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Surrey NanoSystems via CNET
Surrey NanoSystems via CNET

This Material Is So Dark, You Can't See It

Surrey NanoSystems via CNET
Surrey NanoSystems via CNET

If I were a supervillain, I’d want my name to be Vantablack. Unfortunately, that moniker is already taken, but not by a Hollywood bad guy. No, its owner is even more dark and mysterious: Vantablack is the darkest material ever made.

Created by a British company called Surrey NanoSystems, Vantablack absorbs all but 0.035 percent of visible light. It is grown on sheets of aluminum foil and consists of a bunch of microscopic carbon nanotubes so tightly packed together that light particles can’t escape. "Take one of the hairs on your head,” Ben Jensen, the chief technical officer of Surrey NanoSystems, explained to The Guardian. “Split that hair 10,000 times and one of the strands that you take away is the size of the tubes that we grow."

This material is so dark, it removes all texture from the surface to which it is applied. Human eyes don’t really know what to make of it. Here’s how Jensen explains what Vantablack does to crumpled aluminum foil: "You expect to see the hills and all you can see … it's like black, like a hole, like there's nothing there. It just looks so strange."

The visual void Vantablack produces reminds me of the Portable Holes from Wile E. Coyote cartoons. Indeed, Stephen Westland, professor of color science and technology at Leeds University, told The Independent that the material is “almost as close to a black hole as we could imagine."

So, why create something so dark? Vantablack will be used to help calibrate space cameras and telescopes. According to Jensen, “it reduces stray-light, improving the ability of sensitive telescopes to see the faintest stars.” And the military will no doubt want to get its hands on Vantablack for stealth operations, but Surrey NanoSystems is keeping quiet about that. It is also coy about disclosing Vantablack’s price, but says it’s “very expensive.”

(TRY TO) SEE FOR YOURSELF

For the next four months, Vantablack will be on display in London at the Science Museum.

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There May Be an Ancient Reason Why Your Dog Eats Poop
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Dogs aren't known for their picky taste in food, but some pups go beyond the normal trash hunting and start rooting around in poop, whether it be their own or a friend's. Just why dogs exhibit this behavior is a scientific mystery. Only some dogs do it, and researchers aren't quite sure where the impulse comes from. But if your dog is a poop eater, it's nearly impossible to steer them away from their favorite feces.

A new study in the journal Veterinary Medicine and Science, spotted by The Washington Post, presents a new theory for what scientists call "canine conspecific coprophagy," or dogs eating dog poop.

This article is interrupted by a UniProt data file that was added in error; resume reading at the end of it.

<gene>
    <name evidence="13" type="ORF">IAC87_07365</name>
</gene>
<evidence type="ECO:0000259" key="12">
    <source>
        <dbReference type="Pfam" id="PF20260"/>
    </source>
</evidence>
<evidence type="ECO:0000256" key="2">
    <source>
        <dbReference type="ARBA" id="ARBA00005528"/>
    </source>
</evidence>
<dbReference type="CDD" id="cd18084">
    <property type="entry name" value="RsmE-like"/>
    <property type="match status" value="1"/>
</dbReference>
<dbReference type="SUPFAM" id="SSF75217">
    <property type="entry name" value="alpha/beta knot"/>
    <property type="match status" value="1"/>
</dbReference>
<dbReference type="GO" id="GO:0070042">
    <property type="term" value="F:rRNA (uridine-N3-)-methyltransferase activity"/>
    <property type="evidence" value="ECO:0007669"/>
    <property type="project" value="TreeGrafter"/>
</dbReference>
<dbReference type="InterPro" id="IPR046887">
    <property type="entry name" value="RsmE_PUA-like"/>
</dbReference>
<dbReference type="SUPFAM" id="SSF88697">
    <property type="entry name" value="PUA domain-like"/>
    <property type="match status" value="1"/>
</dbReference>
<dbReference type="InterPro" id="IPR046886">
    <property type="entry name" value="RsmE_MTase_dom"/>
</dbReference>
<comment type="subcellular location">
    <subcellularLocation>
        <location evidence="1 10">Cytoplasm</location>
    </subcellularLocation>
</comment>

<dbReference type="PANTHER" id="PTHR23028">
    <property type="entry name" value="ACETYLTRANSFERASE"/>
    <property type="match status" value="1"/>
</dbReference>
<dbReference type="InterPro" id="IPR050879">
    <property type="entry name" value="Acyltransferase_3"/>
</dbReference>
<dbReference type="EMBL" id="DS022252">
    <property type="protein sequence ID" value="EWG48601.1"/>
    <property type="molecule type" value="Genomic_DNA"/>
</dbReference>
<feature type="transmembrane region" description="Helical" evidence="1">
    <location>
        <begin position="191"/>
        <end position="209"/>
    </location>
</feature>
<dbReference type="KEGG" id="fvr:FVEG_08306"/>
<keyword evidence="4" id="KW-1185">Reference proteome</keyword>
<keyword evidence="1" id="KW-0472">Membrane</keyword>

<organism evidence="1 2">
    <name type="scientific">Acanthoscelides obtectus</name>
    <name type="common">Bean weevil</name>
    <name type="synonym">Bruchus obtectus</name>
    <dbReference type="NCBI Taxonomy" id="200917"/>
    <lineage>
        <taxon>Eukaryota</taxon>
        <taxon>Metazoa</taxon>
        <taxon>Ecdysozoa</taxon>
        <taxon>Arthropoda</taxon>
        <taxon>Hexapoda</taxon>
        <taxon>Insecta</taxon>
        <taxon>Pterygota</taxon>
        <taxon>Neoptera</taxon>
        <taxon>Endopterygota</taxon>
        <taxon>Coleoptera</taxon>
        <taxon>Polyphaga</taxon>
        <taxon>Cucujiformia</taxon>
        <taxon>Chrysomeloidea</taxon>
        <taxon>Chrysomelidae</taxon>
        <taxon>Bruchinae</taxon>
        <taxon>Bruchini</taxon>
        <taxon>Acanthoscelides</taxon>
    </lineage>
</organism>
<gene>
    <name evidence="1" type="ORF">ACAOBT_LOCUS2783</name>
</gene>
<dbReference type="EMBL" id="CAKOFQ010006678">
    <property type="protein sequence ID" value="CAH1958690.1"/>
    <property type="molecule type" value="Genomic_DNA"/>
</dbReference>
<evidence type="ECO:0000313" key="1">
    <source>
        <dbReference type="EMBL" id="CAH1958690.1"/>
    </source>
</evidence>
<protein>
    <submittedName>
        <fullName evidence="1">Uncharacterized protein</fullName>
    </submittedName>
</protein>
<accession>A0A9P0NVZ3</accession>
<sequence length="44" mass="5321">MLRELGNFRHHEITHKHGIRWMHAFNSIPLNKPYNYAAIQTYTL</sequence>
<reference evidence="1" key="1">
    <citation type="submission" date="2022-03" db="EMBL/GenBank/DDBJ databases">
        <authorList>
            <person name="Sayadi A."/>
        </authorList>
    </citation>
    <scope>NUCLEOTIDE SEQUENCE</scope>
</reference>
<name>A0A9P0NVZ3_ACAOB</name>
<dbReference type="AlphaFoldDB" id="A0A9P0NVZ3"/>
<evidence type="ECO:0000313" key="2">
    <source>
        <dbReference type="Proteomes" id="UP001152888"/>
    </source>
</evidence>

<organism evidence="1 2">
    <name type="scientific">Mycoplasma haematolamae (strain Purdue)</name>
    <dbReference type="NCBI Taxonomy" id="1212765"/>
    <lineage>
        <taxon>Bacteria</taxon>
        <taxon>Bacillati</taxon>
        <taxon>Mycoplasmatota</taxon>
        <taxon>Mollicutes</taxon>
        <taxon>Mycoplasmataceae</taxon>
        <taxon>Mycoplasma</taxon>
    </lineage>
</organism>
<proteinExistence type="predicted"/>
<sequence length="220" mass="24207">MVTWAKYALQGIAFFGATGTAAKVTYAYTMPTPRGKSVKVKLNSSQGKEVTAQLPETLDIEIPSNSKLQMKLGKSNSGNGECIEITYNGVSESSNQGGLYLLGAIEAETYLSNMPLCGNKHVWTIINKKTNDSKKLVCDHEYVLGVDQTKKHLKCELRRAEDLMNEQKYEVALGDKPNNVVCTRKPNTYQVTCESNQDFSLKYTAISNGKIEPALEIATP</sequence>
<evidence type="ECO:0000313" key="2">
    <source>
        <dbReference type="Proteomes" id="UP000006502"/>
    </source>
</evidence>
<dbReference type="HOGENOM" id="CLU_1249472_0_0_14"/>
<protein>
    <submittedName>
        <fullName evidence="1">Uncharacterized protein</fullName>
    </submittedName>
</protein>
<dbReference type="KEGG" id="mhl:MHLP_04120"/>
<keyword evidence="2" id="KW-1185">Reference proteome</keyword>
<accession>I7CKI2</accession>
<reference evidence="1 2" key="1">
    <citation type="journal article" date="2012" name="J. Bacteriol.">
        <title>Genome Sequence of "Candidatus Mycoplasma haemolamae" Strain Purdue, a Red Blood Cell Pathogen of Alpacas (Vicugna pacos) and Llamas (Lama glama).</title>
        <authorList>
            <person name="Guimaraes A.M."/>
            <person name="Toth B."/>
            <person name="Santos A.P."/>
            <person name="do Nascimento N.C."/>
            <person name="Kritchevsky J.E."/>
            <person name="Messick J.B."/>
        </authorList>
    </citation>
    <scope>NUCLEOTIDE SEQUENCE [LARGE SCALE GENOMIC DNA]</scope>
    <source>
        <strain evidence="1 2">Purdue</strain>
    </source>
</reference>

In online surveys about domestic dogs' poop-eating habits completed by thousands of pet owners, the researchers found no link between eating poop and a dog's sex, house training, compulsive behavior, or the style of mothering they received as puppies. However, they did find one common link between the poop eaters. Most tended to eat only poop that was less than two days old. According to their data, 85 percent of poop-eaters only go for the fresh stuff.

That timeline is important because it tracks with the lifespan of parasites. And this led the researchers to the following hypothesis: that eating poop is a holdover behavior from domestic dogs' ancestors, who may have had a decent reason to tuck into their friends' poop.

Since their poop has a high chance of containing intestinal parasites, wolves poop far from their dens. But if a sick wolf doesn't quite make it out of the den in time, they might do their business too close to home. A healthier wolf might eat this poop, but the parasite eggs wouldn't have hatched within the first day or two of the feces being dropped. Thus, the healthy wolf would carry the risk of infection away from the den, depositing the eggs they had consumed away in their own, subsequent bowel movements at an appropriate distance before the eggs had the chance to hatch into larvae and transmit the parasite to the pack.

Domestic dogs may just be enacting this behavior instinctively—only for them, there isn't as much danger of them picking up a parasite at home. However, the theory isn't foolproof. The surveys also found that so-called "greedy eaters" were more likely to eat feces than dogs who aren't quite so intense about food. So yes, it could still be about a poop-loving palate.

But really, it's much more pleasant to think about the behavior as a parasite-protection measure than our best pals foraging for a delicious fecal snack. 

[h/t The Washington Post]

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The Prehistoric Bacteria That Helped Create Our Cells Billions of Years Ago
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We owe the existence of our cells—the very building blocks of life—to a chance relationship between bacteria that occurred more than 2 billion years ago. Flash back to Bio 101, and you might remember that humans, plants, and animals have complex eukaryotic cells, with nucleus-bound DNA, instead of single-celled prokaryotic cells. These contain specialized organelles such as the mitochondria—the cell’s powerhouse—and the chloroplast, which converts sunlight into sugar in plants.

Mitochondria and chloroplasts both look and behave a lot like bacteria, and they also share similar genes. This isn’t a coincidence: Scientists believe these specialized cell subunits are descendants of free-living prehistoric bacteria that somehow merged together to form one. Over time, they became part of our basic biological units—and you can learn how by watching PBS Eons’s latest video below.

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